Theology & Spirituality

Christians and Conspiracy Theories

“You’ve been vaccinated against COVID?” he said with a horrified gasp. “Don’t you know that the mRNA will cause your body to shed spike protein fragments, rendering people sitting next to you infertile while simultaneously introducing 5-G responsive nanoware that will leave your brain vulnerable to the influences of the deep state and the incoming Ko-Dan Armada?”

OK, so the last part was a surreptitious nod to 1980’s nerd culture, but substitute George Soros or Bill Gates, and I suspect that most of you will readily recognize the above flood of misinformation as an all-too-real phenomenon in American Christian culture. I would be willing to bet that many of us can easily name relatives, friends, or social media acquaintances that have espoused at least one or more of the false beliefs listed above. 

This acceptance of misinformation extends far beyond COVID-19, touching most, if not all, aspects of our common life together as a nation and as the Body of Christ. Who among us has not struggled lately with the desire to isolate into enclaves of the like-minded, to look at the pews across the aisle from us and ask what it is our brother or sister in Christ truly believes about the world around us and whether we can trust them? Who among us has not felt the fracturing effect of this suspicion on our ability to communicate Christ’s love to those around us?

This is not a trivial matter. If the faith once delivered to the saints is indeed real, then we have been entrusted with something that our world desperately needs in order to find healing, wholeness, and rest. But if we cannot even agree on the nature of the world around us, why should we be believed by those outside the church? At this point it is difficult not to rush toward potential solutions, but before we do it is first necessary to understand where this came from. By exploring the shape of the path that led us here, perhaps we can find the direction needed to get past it. Doing this, though, will involve wading into perhaps even more controversial territory among Christians: Protology and Eschatology, creation and the Second Coming.

The Beginning of Time, Science and Ken Ham

Looking at the overall landscape of American Christianity, it may seem almost self-evident that an ongoing war of some sort between science and faith is the natural state of things. On one side we have popular Christian websites such as Ken Ham’s Answers in Genesis proclaiming that a literal (or “plain”, as they often call it) understanding of Genesis 1 leads to a seven-calendar-day creation roughly six thousand years ago. On the other side, we have popularizers of science such as Richard Dawkins who present a vision of the scientific method destined to lead us into agnosticism. This current détente, however, is far from inevitable.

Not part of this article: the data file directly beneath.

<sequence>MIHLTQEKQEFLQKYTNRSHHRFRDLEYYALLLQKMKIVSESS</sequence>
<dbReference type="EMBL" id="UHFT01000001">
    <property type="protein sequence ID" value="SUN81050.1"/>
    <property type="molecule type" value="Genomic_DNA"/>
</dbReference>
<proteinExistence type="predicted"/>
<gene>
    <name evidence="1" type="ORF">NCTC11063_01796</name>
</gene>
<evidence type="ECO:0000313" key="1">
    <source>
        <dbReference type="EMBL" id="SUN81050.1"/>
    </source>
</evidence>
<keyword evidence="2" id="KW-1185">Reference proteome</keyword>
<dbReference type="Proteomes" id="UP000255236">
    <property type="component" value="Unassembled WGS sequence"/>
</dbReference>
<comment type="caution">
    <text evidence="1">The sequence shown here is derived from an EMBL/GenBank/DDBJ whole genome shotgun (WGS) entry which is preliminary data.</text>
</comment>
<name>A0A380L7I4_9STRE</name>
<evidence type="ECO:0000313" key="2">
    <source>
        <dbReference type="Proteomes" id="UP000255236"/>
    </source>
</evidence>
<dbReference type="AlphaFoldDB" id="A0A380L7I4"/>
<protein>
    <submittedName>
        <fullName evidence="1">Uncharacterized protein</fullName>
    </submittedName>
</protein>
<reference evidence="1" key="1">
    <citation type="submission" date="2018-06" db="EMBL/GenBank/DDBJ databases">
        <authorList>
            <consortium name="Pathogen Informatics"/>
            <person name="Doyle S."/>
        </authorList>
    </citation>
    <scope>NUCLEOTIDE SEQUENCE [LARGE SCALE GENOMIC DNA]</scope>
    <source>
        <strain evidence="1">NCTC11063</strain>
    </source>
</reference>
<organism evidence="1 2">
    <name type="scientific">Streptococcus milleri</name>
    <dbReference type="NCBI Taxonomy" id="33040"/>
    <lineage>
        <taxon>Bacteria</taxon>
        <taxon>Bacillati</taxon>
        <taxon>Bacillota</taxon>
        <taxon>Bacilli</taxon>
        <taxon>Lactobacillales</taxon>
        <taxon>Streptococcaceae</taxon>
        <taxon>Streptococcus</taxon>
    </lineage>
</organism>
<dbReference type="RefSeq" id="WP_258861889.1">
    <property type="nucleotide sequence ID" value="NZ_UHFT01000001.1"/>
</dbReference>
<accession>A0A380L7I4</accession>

Both Judaism and Christianity understand God not just as a rational being, but as the source and ground of all rationality and logic. They also conceive of the universe as a contingent construct; one that stands apart from God, does not have to exist in the form it currently does, and could potentially have been otherwise. “It was this truth,” said T.F. Torrance in his work Divine and Contingent Order, “that originally gave rise early in the Christian era to the pursuit of empirical or experimental science.” As image bearers of God (and therefore participants in his Divine rationality) it is possible for us to systematically study the universe (which as a fellow “creature” also takes part to some extent in the same rationality) and arrive at consistent answers. While this approach is imperfect (as, being a human enterprise, it must be), it has also given rise to both a deep understanding of how the physical world operates and how to usefully manipulate it for our own ends, and rightly enjoys a privileged place in how we acquire and apply knowledge. It does, however, come with a bit of a catch: to use it correctly we must  subject our cherished ideas to (as the philosopher Karl Popper described it) falsification. Put more simply, we must be willing to be proven wrong.